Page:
As Toobin points out, this is the real scandal: the nakedly transparent flouting of the tax laws by groups claiming to be nonpolitical and nonpartisan. Count on the media in Washington to entirely miss that obvious point.
By: Rick Perlstein, The Nation, May 16, 2013
The IRS is under siege for investigating conservative political groups applying for tax-exempt status. But the real problem wasn’t that the IRS was too aggressive. It was that the agency focused on the wrong people—“none of those groups were big spenders on political advertising; most were local Tea Party organizations with shoestring budgets,” writes The New York Times—and wasn’t aggressive enough. The outrage that Washington should be talking about—what my colleague Chris Hayes calls “the scandal behind the scandal”—is how the Citizens United decision has unleashed a flood of secret spending in US elections that the IRS and other regulatory agencies in Washington, like the Federal Election Commission, have been unwilling or unable to stem.
501c4 “social welfare” groups like Karl Rove’s Crossroads GPS, the Koch brothers’ Americans for Prosperity and Grover Norquist’s Americans for Tax Reform—which don’t have to disclose their donors—spent more than $250 million during the last election. “Of outside spending reported to the FEC, 31 percent was ‘secret spending,’ coming from organizations that are not required to disclose the original sources of their funds,” writes Demos. “Further analysis shows that dark money groups accounted for 58 percent of funds spent by outside groups on presidential television ads [$328 million in total].”
IRS guidelines for 501c4 groups state that “the promotion of social welfare does not include direct or indirect participation or intervention in political campaigns on behalf of or in opposition to any candidate for public office…a section 501(c)(4) social welfare organization may engage in some political activities, so long as that is not its primary activity.” It’s ludicrous for groups like Crossroads GPS—which spent at least $70 million during the last election—to claim that its primary purpose is not political activity. Only the likes of Karl Rove would believe that running attack ads against President Obama qualifies as social welfare.
So what did the IRS do about this blatant abuse of the tax code by some of the country’s top corporations and richest individuals? Virtually nothing. “When it comes to political spending, the IRS is more like a toothless tiger,” wrote Ken Vogel and Tarini Parti last year in a story headlined, “The IRS’s ‘feeble’ grip on big political cash.”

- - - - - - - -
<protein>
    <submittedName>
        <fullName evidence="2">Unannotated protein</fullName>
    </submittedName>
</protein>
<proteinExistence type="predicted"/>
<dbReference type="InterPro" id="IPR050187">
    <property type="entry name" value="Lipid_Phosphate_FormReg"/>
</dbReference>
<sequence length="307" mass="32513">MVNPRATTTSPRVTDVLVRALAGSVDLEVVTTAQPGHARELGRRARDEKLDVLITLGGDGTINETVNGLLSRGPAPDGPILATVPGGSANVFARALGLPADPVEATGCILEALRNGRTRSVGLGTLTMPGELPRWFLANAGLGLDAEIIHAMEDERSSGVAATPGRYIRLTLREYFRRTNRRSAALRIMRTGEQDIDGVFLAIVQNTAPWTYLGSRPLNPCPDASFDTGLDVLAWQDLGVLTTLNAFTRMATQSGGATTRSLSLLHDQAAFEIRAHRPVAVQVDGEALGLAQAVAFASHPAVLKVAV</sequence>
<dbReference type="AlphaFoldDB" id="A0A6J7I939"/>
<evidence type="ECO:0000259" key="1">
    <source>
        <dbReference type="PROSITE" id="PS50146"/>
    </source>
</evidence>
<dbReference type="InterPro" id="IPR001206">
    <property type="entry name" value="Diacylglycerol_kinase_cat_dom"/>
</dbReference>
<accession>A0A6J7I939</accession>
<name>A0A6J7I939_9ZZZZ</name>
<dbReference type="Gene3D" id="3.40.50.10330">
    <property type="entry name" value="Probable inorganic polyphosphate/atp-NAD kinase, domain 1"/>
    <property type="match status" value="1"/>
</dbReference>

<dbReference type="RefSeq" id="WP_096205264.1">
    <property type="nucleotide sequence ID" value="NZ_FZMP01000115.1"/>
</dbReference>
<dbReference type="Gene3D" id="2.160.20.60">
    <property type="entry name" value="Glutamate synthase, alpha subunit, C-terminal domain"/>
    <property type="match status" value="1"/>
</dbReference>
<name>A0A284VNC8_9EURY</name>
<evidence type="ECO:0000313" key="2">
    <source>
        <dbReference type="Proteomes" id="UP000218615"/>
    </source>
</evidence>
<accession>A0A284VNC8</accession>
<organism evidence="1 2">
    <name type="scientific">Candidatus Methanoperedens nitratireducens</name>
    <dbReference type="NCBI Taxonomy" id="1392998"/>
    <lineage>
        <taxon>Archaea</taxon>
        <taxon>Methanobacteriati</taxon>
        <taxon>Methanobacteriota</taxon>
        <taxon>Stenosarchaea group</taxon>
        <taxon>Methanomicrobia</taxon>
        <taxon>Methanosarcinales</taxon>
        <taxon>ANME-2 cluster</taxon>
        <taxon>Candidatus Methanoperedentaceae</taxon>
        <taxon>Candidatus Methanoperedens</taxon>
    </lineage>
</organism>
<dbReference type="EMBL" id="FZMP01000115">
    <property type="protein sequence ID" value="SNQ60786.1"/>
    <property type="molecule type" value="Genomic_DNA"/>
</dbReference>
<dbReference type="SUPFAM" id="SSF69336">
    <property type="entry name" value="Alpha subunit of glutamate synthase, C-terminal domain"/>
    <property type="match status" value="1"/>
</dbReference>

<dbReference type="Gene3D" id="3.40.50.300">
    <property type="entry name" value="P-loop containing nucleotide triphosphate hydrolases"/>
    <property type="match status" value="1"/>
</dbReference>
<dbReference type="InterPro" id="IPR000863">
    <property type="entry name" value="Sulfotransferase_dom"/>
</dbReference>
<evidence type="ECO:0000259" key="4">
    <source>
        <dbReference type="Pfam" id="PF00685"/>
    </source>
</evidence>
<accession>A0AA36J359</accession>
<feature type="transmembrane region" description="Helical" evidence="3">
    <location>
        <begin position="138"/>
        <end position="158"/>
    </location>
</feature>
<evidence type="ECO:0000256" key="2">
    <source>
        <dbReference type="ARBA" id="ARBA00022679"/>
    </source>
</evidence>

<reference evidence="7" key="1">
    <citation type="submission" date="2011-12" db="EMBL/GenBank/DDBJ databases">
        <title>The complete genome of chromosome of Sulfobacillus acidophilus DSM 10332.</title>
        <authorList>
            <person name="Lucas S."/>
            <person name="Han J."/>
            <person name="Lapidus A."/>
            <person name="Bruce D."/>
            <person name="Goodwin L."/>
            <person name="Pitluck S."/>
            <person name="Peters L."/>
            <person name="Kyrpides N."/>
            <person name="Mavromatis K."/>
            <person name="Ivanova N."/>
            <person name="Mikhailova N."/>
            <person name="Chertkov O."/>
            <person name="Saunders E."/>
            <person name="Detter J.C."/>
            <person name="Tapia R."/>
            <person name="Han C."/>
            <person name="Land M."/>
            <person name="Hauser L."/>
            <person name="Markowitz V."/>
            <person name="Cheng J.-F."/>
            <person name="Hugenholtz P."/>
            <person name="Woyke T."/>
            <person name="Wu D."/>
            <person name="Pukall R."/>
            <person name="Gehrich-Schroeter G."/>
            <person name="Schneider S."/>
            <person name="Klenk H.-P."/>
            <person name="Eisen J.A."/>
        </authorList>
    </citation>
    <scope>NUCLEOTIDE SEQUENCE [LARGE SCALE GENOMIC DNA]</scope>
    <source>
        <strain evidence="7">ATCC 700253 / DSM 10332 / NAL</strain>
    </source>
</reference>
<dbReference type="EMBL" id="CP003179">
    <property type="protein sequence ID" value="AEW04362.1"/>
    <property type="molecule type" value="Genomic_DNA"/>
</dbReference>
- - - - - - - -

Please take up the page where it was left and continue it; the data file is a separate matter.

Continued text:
It’s obvious that our Wild West campaign-finance system needs more, not less, scrutiny and much tighter, not looser, regulation. Yet conservative groups are exploiting the IRS scandal to further dilute regulatory agencies that are already on life support. Writes Andy Kroll of Mother Jones:
The IRS’s tea party scandal, however, could hinder the agency’s willingness to ensure politically active nonprofits obey the law. The IRS will likely operate on this front with even more caution, taking pains not to appear biased or too aggressive. That in turn could cause the agency to shy away from uncovering 501(c)(4) organizations that do in fact abuse their tax-exempt status by focusing primarily on politics.
The Rove’s of the world would like nothing more than for the public to believe that conservative groups had too few opportunities to influence the 2012 election and were wrongly persecuted by evil Washington bureaucrats. Yet the 2012 election should have taught us precisely the opposite lesson—that our patchwork regulatory system is far from equipped to deal with the new Gilded Age unleashed by Citizens United. As Rep. Keith Ellison told Hayes last night: “We need to redouble our efforts to bring real campaign-finance reform forward.”
By: Ari Berman, The Nation, May 14, 2013
If corporations are people, as the Supreme Court pretends, they certainly are loudmouths, constantly telling us how great they are and spreading their names everywhere.
Amazingly, though, these corporate creatures have suddenly turned demure, insisting that they don’t want to draw any attention to themselves. That’s because, in this case, corporations are not selling, they’re buying — specifically, trying to buy public office for their pet political candidates by funneling millions of corporate dollars through such front groups as the U.S. Chamber of Commerce. In turn, the fronts use the money to air nasty attack ads that smear the opponents of the pro-corporate candidates.